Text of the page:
I started developing ValhallaÜberMod in late May of 2011. The original name was ValhallaChorus, as my goal was to make a plugin that could generate the “detuned” choruses found in the Roland Dimension units, as well as the multi-delay LFO choruses found in the classic string ensemble keyboards. I had first modeled the Solina and ARP Omni ensembles in Csound back in 1999, and had implemented several chorus algorithms in the past decade, so I figured that ValhallaChorus would be easy to implement. This proved to be not entirely correct.
The basic chorus algorithm only took a week or so to put together. Just for fun, I decided to extend the maximum delay time, from the 20 milliseconds commonly found in choruses, up to 1000 milliseconds. This is where things started getting interesting. I was getting a lot of sounds that were not quite choruses, not quite delays. So I started expanding on this direction.
I had created a 6-tap delay mode to emulate the “supersaw” of 1990’s Roland digital synths, and found that spreading the taps out in time could reduce some of the flanging artifacts, but also created interesting sounds in its own right. I ended up implementing a number of multitap modes, from 2 taps (1 per output channel) up to 32 taps. I decided to put some high-level controls to shape the tap amplitudes and delays, and after I finally figured out the math, a bunch of cool sounds emerged, from delay clusters to reverse reverb.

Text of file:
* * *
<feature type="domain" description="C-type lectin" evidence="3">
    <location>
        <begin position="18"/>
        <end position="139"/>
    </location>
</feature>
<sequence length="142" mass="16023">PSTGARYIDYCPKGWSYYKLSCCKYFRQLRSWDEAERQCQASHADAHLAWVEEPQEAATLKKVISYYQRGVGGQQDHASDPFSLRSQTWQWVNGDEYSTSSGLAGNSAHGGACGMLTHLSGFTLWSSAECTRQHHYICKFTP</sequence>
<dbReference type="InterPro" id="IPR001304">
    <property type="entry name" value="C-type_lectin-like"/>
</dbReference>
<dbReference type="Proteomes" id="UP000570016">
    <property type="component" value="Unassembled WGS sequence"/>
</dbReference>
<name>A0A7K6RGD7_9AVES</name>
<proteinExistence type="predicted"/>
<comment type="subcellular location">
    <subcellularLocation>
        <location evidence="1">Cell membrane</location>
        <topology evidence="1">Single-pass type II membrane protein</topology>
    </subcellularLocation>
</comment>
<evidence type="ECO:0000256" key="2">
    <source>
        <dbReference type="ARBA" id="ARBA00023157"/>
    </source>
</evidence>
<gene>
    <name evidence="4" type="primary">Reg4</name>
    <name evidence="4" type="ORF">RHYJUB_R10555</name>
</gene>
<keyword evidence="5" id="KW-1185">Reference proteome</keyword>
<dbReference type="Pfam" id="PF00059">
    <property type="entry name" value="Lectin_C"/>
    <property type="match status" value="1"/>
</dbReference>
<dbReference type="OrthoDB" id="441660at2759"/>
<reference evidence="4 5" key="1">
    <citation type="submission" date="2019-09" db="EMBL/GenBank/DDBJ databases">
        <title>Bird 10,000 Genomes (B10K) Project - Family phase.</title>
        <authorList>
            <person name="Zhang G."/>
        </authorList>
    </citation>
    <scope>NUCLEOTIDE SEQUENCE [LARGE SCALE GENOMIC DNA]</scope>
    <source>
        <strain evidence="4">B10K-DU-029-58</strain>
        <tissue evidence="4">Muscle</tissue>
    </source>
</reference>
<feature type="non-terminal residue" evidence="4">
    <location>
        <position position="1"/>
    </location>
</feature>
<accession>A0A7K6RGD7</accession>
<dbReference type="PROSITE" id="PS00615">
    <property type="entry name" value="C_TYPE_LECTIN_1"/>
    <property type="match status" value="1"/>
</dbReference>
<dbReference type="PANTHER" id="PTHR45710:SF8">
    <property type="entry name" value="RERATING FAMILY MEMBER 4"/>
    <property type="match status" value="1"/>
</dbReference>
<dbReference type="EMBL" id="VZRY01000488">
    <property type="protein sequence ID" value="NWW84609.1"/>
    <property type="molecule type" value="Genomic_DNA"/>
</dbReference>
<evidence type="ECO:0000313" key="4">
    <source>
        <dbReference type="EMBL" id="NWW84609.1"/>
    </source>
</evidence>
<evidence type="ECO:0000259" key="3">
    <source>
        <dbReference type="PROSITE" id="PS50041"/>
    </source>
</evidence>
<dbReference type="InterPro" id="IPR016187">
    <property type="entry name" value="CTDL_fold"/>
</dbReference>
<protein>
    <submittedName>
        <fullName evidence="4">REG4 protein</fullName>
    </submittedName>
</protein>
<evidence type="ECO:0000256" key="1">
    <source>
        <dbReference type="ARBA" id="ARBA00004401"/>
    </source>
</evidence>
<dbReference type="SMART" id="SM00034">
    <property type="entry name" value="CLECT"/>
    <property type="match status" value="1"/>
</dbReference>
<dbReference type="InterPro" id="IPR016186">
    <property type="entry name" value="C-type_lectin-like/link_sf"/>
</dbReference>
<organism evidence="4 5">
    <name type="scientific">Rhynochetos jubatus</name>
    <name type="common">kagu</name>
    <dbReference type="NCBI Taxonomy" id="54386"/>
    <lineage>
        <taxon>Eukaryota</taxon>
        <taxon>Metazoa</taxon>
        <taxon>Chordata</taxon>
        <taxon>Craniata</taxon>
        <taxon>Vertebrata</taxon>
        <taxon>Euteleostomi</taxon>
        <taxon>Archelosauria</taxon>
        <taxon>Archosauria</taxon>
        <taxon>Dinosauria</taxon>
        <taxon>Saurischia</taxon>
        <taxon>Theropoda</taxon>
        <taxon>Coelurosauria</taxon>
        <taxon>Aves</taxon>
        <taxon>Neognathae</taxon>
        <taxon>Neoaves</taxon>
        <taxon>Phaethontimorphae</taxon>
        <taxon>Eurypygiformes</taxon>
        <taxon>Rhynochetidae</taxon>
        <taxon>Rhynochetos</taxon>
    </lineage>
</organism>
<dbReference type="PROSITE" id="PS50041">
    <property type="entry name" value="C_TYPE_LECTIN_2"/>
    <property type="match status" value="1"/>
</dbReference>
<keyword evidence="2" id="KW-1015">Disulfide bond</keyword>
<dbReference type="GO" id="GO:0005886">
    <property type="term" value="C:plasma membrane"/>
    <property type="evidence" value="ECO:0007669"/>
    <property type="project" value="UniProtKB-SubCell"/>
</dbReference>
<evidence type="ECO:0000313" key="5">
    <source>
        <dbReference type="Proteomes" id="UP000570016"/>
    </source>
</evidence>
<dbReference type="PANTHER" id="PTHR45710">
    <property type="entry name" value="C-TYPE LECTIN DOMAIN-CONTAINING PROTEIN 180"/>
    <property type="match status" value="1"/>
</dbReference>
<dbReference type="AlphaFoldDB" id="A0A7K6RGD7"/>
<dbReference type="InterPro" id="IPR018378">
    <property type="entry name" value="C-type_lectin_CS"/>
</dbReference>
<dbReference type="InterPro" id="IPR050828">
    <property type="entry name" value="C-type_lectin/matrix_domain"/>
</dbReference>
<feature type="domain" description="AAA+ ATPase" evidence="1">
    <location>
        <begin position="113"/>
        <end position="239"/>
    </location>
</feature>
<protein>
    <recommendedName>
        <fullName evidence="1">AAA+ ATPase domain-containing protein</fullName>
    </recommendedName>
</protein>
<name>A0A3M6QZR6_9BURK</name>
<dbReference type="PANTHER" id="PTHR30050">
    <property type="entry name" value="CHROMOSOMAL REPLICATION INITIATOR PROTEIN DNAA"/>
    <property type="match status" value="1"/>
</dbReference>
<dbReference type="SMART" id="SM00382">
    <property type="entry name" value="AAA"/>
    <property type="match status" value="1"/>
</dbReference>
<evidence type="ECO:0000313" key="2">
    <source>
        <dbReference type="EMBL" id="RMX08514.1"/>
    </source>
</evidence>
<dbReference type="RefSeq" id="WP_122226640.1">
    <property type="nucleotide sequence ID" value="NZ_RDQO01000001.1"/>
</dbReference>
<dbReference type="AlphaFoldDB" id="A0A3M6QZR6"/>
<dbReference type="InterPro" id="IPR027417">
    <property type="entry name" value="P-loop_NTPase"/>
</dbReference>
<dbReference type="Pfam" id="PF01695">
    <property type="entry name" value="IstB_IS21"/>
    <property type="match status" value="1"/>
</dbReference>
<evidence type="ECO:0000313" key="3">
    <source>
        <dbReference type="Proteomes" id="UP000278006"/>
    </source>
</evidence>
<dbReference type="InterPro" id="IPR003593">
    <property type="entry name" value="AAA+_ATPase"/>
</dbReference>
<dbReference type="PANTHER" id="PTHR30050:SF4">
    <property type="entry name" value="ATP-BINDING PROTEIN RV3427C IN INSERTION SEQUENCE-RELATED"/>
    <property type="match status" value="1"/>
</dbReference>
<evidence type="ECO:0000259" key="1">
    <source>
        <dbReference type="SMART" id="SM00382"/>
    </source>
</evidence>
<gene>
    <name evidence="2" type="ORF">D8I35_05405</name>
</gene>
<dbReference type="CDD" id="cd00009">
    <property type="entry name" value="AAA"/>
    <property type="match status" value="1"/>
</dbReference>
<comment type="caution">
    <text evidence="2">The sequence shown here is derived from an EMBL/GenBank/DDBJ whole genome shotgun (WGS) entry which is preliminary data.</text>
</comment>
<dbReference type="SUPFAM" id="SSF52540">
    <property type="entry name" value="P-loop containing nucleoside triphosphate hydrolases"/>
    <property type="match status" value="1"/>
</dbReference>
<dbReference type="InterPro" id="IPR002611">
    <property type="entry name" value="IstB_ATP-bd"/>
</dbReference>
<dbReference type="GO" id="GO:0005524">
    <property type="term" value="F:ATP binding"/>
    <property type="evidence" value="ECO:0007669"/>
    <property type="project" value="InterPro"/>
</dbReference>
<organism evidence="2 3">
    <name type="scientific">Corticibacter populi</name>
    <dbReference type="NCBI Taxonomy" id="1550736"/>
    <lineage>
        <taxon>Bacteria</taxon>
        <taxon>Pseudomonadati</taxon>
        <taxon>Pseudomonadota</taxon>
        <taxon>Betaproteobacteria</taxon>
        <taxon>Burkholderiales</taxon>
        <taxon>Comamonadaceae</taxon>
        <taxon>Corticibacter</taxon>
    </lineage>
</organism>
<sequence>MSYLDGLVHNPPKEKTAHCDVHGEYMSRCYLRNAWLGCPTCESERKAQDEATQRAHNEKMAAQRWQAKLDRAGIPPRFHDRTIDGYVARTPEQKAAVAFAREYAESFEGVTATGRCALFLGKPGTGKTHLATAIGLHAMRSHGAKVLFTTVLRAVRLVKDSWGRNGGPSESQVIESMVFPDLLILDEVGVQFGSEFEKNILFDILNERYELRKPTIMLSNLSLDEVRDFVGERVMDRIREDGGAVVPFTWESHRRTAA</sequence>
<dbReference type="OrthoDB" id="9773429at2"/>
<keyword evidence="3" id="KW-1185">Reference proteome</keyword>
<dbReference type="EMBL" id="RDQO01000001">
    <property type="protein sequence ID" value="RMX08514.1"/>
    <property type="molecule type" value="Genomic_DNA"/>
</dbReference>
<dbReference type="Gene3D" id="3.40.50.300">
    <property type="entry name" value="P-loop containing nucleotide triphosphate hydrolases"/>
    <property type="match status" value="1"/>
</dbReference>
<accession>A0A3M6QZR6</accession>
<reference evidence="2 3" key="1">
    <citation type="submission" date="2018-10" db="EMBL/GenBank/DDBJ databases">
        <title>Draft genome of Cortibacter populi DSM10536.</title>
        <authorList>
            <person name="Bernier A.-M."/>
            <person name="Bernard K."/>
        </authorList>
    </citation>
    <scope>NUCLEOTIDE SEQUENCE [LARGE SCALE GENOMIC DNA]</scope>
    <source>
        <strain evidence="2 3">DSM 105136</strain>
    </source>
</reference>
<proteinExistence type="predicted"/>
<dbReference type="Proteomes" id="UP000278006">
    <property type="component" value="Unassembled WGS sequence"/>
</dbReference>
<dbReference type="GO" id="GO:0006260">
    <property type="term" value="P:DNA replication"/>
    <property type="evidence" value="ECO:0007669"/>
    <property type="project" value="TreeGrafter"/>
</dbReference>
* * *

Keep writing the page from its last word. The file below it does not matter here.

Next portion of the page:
One of the formative sounds of my youth was the diffuse chorusing of the Lexicon 224XL found in my university’s recording studio. I implemented diffusion into the algorithm, based on the fixed allpass network used in the chorus/echo algorithm of my PCM70. The single “Diffusion” control I was using created some nice smeared echos and choruses, but I decided to experiment with larger diffusion networks, that had controls over the size and modulation (I had previously done a lot of work in this area with ValhallaShimmer). A few days of work later, and I had a very powerful diffusion network, that could add echo density to choruses and delays, but could also be used to make multitap delays sound more reverberant, and could be used in conjunction with feedback to create powerful reverbs in its own right.
The basic modulation of the chorus modes was derived from the Dimension choruses, but extended to arbitrary numbers of modulated taps. One of the cool features of the Dimension D is how the delays are filtered and mixed together to get a chorus that has a wide stereo image, while preserving the bass content in the signal. The Dimension D does this in a fixed way – the mix levels are preset by the Mode buttons. I thought about this, and one summer afternoon, pacing around in a circle outside, I figured out how to create similar effects, but in a fully variable manner. The idea is to rotate the low and high frequencies separately, with the rotation of the low frequencies being limited to a maximum of 90 degrees, while the higher frequencies can be rotated up to 180 degrees. This allowed me to dial in the “super-stereo” Dimensional choruses, as well as “true stereo” delay and multitap effects.
Somewhere along the way, the GUI came together. The concept was a continuation of the UX concepts used in ValhallaRoom: sliders for the “high level” controls, and knobs accessed by tab buttons for the “tweakier” controls. The actual GUI kept changing, as I added and deleted different tab sections, depending on what controls I incorporated into the algorithm, but the basic layout remained the same.